Often associated with the distress when a vessel or vehicle is in trouble, the call “mayday! mayday! mayday!” derives from the French word m’aider which means “come help me.” Lesser known is the call “pan-pan, pan-pan, pan-pan!” which means there is an urgent situation on board. Though one may think it is a derivation of the word panic it actually comes from the French word panne which refers to mechanical failure or breakdown of any kind.
But May Day is so much more than a distress call. May Day celebrations exist throughout the world, but are especially prominent in the U.K. and Western Europe. In England and Scotland the celebrations around or near May 1st relate directly to the pagan Beltane (in Ireland Bealtaine) and are associated with the Rites of Spring—specifically fertility. The celebration of new life and birth at the time of year when the land is waking up, flowers pushing through the sodden hills, still takes place today with the crowning of the May Queen and the erecting of the may pole. (You don’t have to be a genius to figure out what a giant pole in the middle of a lush field wrapped in beautiful ribbons represents.) Bonfires are lit, merry is made.
Prominent also in Germany, Walpurgisnacht (Witches Night!) celebrations are usually held on the Eve O’ May: bonfires and the wrapping of the Maibaum—the may pole—are included along with dancing, drinking and general MAYHEM! Finns make special donuts and lemonade to mark the occasion.
Many early immigrants from Germany and England as well as other parts of Europe such as France and the Netherlands continued their traditional celebrations in the settlements of Early America. Without the community and established towns of Old Europe their traditions were often more family based and including the weaving of May Baskets and the giving of flowers. If you read this collection of short stories by Charles Montgomery Skinner, which includes the title work The May-Pole of Merrymount, you will gain a bit more insight into how some of these wild nights of fun and mayhem were translated into Puritan settlements of America. A downer? Yeah, a little. But worthy of a May Day read. Plus there are freaky stories of witches and old creepy men in caves that you probably shouldn’t think about, but can’t help yourself.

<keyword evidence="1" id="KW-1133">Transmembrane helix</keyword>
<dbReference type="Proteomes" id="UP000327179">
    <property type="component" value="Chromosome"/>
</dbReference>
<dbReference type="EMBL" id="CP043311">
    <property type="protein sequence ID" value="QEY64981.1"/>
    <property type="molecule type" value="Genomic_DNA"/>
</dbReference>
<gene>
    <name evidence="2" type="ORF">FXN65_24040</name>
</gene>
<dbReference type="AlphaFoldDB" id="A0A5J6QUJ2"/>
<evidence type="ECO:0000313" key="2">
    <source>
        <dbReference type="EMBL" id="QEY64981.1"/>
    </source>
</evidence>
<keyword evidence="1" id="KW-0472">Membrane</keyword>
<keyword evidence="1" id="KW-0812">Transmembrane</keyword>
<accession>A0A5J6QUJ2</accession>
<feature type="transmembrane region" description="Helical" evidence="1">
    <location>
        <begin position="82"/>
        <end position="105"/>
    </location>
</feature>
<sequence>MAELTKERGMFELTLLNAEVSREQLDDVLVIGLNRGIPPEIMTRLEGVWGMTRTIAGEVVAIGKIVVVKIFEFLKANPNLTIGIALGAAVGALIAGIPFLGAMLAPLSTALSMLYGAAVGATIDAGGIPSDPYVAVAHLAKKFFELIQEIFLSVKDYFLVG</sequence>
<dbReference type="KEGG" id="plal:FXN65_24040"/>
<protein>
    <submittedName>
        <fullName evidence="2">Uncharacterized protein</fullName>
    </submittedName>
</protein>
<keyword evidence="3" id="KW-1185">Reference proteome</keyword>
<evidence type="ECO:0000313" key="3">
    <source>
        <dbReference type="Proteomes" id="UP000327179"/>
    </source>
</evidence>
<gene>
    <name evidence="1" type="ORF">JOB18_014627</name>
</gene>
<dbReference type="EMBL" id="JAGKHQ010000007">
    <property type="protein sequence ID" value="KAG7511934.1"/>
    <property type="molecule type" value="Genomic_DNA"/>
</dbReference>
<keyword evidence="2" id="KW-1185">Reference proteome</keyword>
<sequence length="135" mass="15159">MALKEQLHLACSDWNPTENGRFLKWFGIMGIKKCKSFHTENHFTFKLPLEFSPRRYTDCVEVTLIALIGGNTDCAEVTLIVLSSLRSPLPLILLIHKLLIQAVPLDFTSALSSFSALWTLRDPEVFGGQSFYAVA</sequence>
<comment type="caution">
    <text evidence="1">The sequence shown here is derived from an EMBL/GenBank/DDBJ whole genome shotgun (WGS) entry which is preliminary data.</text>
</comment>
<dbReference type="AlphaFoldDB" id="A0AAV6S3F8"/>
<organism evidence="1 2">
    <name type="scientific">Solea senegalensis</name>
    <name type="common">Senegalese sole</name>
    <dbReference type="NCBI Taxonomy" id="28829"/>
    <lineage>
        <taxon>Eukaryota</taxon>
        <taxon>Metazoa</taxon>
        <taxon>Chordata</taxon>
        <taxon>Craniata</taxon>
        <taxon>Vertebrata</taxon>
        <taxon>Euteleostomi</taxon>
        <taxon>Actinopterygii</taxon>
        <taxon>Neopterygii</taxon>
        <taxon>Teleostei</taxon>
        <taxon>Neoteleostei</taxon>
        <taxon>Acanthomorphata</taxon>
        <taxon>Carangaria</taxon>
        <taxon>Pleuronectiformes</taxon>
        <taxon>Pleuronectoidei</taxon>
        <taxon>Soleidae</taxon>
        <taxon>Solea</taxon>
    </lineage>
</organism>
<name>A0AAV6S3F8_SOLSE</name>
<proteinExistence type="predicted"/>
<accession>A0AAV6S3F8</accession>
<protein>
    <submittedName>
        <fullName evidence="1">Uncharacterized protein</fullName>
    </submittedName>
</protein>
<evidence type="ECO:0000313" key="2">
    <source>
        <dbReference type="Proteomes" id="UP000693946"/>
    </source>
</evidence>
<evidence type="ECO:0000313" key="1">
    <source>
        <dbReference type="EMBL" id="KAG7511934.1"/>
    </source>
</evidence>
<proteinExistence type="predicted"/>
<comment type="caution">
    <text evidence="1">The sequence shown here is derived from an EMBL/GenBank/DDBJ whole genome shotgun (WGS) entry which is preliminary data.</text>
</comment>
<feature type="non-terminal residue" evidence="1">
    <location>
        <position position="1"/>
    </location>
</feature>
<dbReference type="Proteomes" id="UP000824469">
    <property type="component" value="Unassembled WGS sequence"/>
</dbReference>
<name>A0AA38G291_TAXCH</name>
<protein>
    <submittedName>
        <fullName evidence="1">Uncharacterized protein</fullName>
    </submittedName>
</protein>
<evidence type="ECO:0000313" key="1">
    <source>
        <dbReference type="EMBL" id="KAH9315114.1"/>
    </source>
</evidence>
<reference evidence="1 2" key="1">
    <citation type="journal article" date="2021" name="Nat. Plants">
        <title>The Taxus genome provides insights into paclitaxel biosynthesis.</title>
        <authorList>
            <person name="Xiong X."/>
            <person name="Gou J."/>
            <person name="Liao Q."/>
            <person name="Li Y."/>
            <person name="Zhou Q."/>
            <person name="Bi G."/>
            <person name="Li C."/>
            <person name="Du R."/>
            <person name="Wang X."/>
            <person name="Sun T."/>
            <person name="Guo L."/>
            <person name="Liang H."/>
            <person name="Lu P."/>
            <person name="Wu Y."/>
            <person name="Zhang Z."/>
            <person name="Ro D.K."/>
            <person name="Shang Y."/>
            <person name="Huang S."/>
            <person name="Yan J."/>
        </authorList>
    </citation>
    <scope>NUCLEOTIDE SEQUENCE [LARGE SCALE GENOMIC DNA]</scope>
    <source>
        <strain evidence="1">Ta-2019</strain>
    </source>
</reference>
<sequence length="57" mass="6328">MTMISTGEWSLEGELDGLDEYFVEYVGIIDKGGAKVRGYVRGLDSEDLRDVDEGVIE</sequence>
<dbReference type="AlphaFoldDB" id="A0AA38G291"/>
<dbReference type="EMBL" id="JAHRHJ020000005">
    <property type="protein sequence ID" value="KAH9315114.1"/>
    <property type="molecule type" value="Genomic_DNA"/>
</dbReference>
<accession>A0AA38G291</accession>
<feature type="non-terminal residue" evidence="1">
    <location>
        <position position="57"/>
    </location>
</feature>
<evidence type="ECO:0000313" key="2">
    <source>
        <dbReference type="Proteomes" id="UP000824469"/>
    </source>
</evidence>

Charles Montgomery Skinner (1852-1907) was a native New Yorker with a literary palate as diverse as the community I grew up in. Perhaps best remembered for his work on Walt Whitman, “Whitman as Editor” which appeared in the Atlantic Monthly in 1903, his works ranged from urbanization, gardening, the economy, communism, natural history, and folklore. This excerpt from his first collection of folk tales is from the greater work Myths and Legends of Our Own Land which was first published in 1897– a massive volume of stories from across the settled cities and wild plains of America. I have selected a few of my favorites for this collection, stories that I think represent the varied tastes of our author. The legend of a witch in the Catskills to the Maypole of Merrymount, we find a unique view on the lore that founded the United States. Skinner also wrote Myths and Legends Beyond Our Borders and Myths and Legends of Our New Possessions and Protectorate (lands we had pillaged) both of which were published in 1899.